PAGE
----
//How to Get Started with a VR for Training Program

How to Get Started with a VR for Training Program

How to Get Started with a VR for Training Program

VR for Training is having a moment.

Last month, Walmart announced they were purchasing 17,000 Oculus Go headsets for training associates. UPS is training 4,000 drivers using VR to avoid potential road hazards. And Cleveland Clinic just named AR/VR for Medical Training the 6th most important medical innovation for 2019.

Both large enterprises and tech-forward startups are recognizing the advances VR provides in the field of e-learning — it’s immersive, memorable, enjoyable (89% of Tyson Foods employees preferred VR training!), and helps reduce costs substantially.

While exhibiting at HR Tech Conference in Las Vegas last month, we encountered one question quite often: How do I get started with a VR Training program?

Companies recognize the benefits, but they’re not sure where to best start. InstaVR offers a simple and comprehensive platform for authoring and distributing applications. InstaVR Central, in particular, provides you the 360-degree camera, headsets, software, and in-person training to kickstart a VR for Training initiative.

Here are some key steps to ensuring your VR for Training kickoff plans are a success:

1. Choose a very specific employee group to focus on during a Proof of Concept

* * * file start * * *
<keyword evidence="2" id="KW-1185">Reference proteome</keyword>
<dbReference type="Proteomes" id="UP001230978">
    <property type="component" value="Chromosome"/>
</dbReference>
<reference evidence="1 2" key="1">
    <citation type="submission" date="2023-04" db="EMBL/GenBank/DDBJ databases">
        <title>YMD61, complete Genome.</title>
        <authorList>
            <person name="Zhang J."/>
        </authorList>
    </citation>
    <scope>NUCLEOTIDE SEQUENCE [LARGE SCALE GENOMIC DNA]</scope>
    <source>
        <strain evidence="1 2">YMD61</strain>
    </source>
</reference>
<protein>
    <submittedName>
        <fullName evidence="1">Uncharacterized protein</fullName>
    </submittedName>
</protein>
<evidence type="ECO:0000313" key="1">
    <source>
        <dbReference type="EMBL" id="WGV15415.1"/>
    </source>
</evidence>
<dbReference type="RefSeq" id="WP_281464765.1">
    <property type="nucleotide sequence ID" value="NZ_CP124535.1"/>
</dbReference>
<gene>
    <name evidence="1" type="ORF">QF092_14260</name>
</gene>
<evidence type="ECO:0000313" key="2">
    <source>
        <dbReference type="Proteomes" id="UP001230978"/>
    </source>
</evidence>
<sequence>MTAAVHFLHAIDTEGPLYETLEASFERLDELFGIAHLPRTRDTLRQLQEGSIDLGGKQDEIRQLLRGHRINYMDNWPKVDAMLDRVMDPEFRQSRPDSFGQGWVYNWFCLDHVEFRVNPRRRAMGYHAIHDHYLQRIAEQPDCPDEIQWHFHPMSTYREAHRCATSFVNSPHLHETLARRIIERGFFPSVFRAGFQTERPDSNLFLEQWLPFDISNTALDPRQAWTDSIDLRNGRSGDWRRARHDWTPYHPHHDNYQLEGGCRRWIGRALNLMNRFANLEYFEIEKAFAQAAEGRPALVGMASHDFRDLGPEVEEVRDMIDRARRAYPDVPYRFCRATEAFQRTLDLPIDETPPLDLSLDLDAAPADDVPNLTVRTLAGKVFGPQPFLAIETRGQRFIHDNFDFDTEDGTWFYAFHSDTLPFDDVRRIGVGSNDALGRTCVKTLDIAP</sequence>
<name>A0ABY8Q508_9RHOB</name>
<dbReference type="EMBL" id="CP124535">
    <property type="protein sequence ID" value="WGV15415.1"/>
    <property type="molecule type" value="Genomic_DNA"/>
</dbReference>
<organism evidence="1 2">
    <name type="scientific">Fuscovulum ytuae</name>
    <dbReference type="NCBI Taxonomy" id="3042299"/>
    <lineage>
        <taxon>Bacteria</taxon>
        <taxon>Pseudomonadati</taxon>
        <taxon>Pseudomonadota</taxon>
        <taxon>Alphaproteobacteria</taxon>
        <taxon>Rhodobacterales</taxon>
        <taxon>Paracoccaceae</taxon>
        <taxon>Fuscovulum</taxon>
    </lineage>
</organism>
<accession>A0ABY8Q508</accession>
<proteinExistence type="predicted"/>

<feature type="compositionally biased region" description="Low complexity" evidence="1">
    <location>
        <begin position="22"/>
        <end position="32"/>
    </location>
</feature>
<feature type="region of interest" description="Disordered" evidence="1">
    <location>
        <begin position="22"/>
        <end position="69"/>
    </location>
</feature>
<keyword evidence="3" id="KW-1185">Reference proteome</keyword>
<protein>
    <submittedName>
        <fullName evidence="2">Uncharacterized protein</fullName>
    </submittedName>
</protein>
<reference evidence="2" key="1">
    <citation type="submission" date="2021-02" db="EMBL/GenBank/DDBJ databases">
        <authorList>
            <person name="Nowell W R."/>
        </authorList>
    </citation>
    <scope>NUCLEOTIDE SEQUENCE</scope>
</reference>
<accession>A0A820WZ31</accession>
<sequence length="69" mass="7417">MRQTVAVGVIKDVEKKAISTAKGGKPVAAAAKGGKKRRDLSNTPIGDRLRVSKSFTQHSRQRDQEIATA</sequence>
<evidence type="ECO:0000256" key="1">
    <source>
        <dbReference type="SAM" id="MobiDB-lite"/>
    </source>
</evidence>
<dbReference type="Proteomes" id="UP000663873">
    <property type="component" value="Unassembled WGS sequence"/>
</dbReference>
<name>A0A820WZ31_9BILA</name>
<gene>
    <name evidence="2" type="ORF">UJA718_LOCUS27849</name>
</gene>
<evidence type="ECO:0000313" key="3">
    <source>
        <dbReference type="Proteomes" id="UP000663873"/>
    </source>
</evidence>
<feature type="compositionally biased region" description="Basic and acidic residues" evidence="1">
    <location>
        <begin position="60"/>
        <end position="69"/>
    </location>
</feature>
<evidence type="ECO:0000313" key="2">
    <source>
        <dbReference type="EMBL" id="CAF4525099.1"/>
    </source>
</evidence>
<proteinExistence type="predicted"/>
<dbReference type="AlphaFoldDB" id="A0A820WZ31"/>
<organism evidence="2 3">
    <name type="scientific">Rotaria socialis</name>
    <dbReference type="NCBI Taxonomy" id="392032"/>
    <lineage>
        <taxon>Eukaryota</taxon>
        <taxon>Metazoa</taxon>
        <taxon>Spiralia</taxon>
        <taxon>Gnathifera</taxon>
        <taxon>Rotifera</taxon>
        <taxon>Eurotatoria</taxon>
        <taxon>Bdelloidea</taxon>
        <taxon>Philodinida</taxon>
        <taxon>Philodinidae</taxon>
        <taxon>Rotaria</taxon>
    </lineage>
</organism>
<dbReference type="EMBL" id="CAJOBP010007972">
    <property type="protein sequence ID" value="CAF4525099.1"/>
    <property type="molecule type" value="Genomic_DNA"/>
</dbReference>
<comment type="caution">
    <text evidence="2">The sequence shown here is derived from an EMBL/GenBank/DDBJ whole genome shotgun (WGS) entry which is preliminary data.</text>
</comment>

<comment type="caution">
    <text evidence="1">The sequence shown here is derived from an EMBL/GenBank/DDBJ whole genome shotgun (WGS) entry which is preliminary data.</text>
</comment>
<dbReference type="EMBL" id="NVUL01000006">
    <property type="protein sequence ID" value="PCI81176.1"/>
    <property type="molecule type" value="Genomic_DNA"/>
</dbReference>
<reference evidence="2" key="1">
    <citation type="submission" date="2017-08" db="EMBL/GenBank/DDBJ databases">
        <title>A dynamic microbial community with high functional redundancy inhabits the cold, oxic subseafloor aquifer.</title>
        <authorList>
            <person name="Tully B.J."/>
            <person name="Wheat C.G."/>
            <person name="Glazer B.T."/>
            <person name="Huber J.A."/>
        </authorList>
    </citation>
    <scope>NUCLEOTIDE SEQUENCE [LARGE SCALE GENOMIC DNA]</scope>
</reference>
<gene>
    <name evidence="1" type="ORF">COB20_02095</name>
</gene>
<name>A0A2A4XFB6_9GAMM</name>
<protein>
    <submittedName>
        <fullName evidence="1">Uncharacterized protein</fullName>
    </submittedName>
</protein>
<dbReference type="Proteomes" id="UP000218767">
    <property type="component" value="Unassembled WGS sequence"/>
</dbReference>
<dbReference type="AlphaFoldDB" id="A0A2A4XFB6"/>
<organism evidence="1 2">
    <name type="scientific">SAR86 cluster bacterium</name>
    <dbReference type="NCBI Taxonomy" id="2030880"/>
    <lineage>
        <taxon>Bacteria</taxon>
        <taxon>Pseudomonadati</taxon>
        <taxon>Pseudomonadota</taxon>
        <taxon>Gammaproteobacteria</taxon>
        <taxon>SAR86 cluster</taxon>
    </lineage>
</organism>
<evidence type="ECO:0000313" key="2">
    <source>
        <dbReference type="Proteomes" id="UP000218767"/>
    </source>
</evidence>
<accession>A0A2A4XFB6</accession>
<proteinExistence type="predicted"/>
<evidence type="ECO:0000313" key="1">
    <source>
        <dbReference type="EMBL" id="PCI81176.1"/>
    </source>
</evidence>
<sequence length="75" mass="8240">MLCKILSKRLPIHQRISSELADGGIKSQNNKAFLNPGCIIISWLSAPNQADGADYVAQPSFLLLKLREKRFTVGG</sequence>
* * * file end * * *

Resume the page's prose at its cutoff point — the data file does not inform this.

When introducing a new approach to training like with VR, you want to start with a narrow focus. Why? If you go too broad, your efforts will be spread too thin. You want to put your best foot forward so your training program will gain momentum and expand throughout the organization.

You want to choose a specific group — employees on a certain factory line, new truck drivers, intake nurses — and put together a focused training for them and featuring them.

What about that particular job function would be enhanced through immersive training? Let’s use UPS as an example.

Instead of focusing on all the things a delivery person does — loading the truck, scanning packages, driving, placement at doors, etc — in one proof of concept training app, just focus on one aspect.

If you’re a new driver, you’re likely to encounter a whole host of obstacles while driving a given route, but maybe not all in a short time period. They might be rare. That’s why an immersive VR training app can be so beneficial for this specific use case. So that when you do encounter that rare instance of a particular road hazard, you’re prepared.